The Fed’s roster of officials are in pre-meeting blackout until the first monetary policy meeting of the year takes place on Wednesday, followed by a press conference hosted by chair Jerome Powell. But a host of central bankers, including Fed board members Lael Brainard and Richard Clarida, have signaled the Fed isn’t in any rush to wind down its current program, under which it buys $120 billion a month in Treasuries and mortgage-backed securities. 

“Market anticipation of Fed tapering picked up sharply in early 2021, but we think a reduced pace of asset purchases could still be a year away, depending on the evolution of US growth and inflation. This likely means no taper announcement before 2H at the earliest,” Bank of America rate strategists Ben Randol and Ralph Axel Bofa said in a note last week.

Chart of the Week – There’s more to Big Tech than FAANGs

Big Tech is all the rage. The Apples, Amazons, Teslas, and Microsofts are among the best-performing stocks, not just of 2020, but of the past few years. However, valuations are high and the FAANGs aren’t the only way for investors to sink their teeth into this sector. Asia’s tech giants perform just as strongly and, with valuations that are almost half those of their New York-listed counterparts, are far less pricey.

Big Tech index performance since January 2018 rebased to 0
Big Tech index performance since January 2018 rebased to 0

Next week’s events:

Earnings

January 26 Microsoft, J&J, Visa, LVMH, NextEra, Starbucks, 3M

January 27 Apple, Tesla, Facebook, Boeing

January 28 McDonald’s

January 29 Caterpillar

 

Economic data

January 26 UK employment

January 27 Federal Reserve rate decision and press conference

January 28 Euro zone consumer confidence; US GDP – Q4 advanced

January 29 US core PCE

Read the original article on Business Insider

Bitcoin has fallen below $35,000 to key technical levels that analysts say could be make or break for the next move higher

A visual representation of the digital Cryptocurrency, Bitcoin is on display in front of the Bitcoin course's graph
A visual representation of the digital Cryptocurrency, Bitcoin.

  • The Bitcoin price hovered around $35,000 and technical analysts said this point was a pivotal one on the daily charts.
  • A break above this level could push Bitcoin back towards all-time highs around $41,000, while a marked drop below could trigger a fall towards key support at $30,000, they said.
  • Although the longer-term outlook for both cryptocurrencies remains skewed to the topside, further losses look likely in the coming days,” DailyFX strategist Daniel Moss said in a note.
  • Sign up here for our daily newsletter, 10 Things Before the Opening Bell

Bitcoin fell on Wednesday, heading for its largest weekly fall since late August, as a combination of a stronger dollar and a bout of profit-taking swept $172 billion in value from the cryptocurrency market since the start of the week, leaving the price at a pivotal point on the charts. 

Rival coins such as Ethereum and Ripple Labs’ XRP, along with smaller alt-coins Litecoin and Cardano, sagged after several days of heightened volatility.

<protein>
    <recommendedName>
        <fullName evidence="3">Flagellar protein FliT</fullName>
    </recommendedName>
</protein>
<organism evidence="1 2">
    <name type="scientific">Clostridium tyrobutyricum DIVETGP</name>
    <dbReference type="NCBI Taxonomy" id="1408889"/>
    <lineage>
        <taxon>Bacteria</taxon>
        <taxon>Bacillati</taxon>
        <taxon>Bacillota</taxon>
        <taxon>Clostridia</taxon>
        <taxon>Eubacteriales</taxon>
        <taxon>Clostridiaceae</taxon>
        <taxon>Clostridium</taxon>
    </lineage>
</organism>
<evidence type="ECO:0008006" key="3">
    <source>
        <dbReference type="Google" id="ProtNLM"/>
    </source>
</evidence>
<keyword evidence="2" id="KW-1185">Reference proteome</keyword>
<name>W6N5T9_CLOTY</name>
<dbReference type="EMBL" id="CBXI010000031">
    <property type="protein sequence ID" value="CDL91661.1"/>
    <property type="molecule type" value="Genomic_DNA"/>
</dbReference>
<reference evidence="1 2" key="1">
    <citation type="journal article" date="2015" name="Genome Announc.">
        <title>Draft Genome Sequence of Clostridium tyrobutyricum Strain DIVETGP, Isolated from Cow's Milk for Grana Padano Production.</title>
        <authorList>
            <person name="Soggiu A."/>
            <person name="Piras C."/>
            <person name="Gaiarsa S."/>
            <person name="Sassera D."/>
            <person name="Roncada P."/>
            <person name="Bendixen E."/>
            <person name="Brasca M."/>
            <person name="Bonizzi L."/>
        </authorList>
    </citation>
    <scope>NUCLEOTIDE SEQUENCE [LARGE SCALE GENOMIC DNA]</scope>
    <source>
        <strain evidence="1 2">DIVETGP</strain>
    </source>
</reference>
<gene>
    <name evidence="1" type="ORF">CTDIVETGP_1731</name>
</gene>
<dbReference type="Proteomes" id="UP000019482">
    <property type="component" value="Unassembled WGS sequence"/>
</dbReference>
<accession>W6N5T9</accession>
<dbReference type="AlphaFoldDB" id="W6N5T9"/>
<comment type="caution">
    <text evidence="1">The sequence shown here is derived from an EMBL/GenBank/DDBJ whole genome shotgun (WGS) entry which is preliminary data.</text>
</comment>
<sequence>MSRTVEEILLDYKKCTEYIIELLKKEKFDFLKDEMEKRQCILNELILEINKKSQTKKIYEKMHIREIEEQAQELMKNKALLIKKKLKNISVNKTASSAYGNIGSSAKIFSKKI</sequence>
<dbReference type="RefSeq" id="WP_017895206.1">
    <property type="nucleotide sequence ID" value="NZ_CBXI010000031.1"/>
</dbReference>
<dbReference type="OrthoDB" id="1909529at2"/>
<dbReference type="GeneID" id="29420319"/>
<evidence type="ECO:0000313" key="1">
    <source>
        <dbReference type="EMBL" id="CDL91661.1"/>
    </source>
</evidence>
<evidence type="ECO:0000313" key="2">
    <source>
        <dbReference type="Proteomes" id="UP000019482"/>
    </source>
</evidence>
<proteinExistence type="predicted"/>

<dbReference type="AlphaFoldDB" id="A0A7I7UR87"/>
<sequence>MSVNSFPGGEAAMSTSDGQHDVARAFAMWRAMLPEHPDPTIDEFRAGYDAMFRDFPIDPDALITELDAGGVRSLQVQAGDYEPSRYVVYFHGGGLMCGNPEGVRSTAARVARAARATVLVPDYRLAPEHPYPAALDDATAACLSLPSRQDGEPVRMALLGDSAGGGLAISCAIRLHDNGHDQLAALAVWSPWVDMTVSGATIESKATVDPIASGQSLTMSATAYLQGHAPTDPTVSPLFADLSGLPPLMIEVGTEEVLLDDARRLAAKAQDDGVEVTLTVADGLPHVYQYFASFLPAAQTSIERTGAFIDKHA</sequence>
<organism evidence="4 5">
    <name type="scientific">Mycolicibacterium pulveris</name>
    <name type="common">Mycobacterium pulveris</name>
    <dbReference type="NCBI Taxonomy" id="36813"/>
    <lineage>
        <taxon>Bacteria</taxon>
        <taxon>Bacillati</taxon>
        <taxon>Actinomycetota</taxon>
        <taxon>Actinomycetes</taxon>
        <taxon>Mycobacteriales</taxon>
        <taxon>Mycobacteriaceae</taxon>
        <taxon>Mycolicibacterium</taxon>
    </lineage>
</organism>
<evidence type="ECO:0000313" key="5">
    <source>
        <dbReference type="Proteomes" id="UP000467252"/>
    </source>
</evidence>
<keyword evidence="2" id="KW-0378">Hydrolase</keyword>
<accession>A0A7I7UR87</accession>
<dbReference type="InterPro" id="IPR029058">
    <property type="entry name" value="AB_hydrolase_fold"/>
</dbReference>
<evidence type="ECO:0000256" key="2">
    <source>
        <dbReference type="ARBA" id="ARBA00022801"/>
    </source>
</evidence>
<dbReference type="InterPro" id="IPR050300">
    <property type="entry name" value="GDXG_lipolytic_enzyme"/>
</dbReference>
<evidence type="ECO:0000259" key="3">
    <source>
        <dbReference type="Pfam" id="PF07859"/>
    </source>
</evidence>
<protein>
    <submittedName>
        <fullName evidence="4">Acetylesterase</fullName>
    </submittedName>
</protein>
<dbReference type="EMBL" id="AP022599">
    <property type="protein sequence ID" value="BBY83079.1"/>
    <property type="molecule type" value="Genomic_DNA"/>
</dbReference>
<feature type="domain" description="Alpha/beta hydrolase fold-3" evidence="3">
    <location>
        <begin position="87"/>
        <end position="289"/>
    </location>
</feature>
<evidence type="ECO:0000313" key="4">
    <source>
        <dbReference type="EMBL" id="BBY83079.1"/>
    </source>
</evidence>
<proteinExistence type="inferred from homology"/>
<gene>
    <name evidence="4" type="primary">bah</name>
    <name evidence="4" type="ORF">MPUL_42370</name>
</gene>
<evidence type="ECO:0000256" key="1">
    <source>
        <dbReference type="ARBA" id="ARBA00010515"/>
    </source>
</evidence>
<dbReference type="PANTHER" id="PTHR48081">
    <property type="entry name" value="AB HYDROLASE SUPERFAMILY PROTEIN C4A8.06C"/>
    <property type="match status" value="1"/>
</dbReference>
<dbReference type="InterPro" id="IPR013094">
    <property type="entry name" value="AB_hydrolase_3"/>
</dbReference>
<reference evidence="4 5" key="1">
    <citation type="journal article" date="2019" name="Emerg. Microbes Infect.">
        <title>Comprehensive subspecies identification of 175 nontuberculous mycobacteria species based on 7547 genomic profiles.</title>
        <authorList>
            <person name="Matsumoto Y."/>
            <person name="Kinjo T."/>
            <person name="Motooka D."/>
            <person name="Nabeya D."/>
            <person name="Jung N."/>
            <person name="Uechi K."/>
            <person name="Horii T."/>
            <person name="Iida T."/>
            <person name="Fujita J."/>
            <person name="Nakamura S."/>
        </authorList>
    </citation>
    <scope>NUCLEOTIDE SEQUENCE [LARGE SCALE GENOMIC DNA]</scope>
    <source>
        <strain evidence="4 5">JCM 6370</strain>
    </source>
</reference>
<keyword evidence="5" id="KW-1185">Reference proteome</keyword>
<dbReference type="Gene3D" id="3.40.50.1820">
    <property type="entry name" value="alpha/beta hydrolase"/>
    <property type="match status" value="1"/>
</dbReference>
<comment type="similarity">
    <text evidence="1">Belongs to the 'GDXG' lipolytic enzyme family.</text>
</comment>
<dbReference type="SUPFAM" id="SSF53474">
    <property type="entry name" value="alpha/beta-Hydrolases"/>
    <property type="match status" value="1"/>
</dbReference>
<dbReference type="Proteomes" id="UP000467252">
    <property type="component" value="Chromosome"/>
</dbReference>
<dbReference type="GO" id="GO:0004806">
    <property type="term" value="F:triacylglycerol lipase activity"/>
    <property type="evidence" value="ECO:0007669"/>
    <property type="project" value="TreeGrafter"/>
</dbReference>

Trade in cryptocurrencies has been booming for the last five months in particular. Bitcoin has risen by 230% in that time, hitting a record above $41,000 on January 8, while Ethereum has gained 217%, prompting a number of prominent investors to warn about the dangers of speculative bubbles. 

Shark Tank star investor Mark Cuban on Tuesday compared the crypto trade to the dot-com bubble of the 1990s in a series of tweets, and like the crash that ensued in early 2000, said any bursting would see some coins survive, and others fail. 

“The cryptocurrency market has come under fire in recent days, with Bitcoin and Ethereum both sinking lower as a wave of risk aversion sweeps across global financial markets. Although the longer-term outlook for both cryptocurrencies remains skewed to the topside, further losses look likely in the coming days,” DailyFX strategist Daniel Moss said in a note.

Bitcoin was last trading around $34,580, up around 1.65% on the day on the Coinbase exchange.

With the retreat to $35,000, the Bitcoin price is hovering around key technical levels on the charts, and a break above, or below, those levels could pave the way for the next burst towards record highs, or a more protracted decline, analysts said.

“Failing to gain a firm foothold above last week’s close ($38,200) would probably open the door for sellers to drive prices back towards psychological support at $30,000. Clearing that may pave the way for a push back towards former resistance-turned-support at the 2017 high ($19,891), Moss said.

Read more: GOLDMAN SACHS: Buy these 50 under-owned stocks that will roar higher as growth and inflation lift off in 2021

Bitcoin is still a full 95% above where it was a month ago, but the technical charts show that this latest retracement in price this week has brought a number of support levels – a level at which the price should hold in the event of a more aggressive sell-off – into play.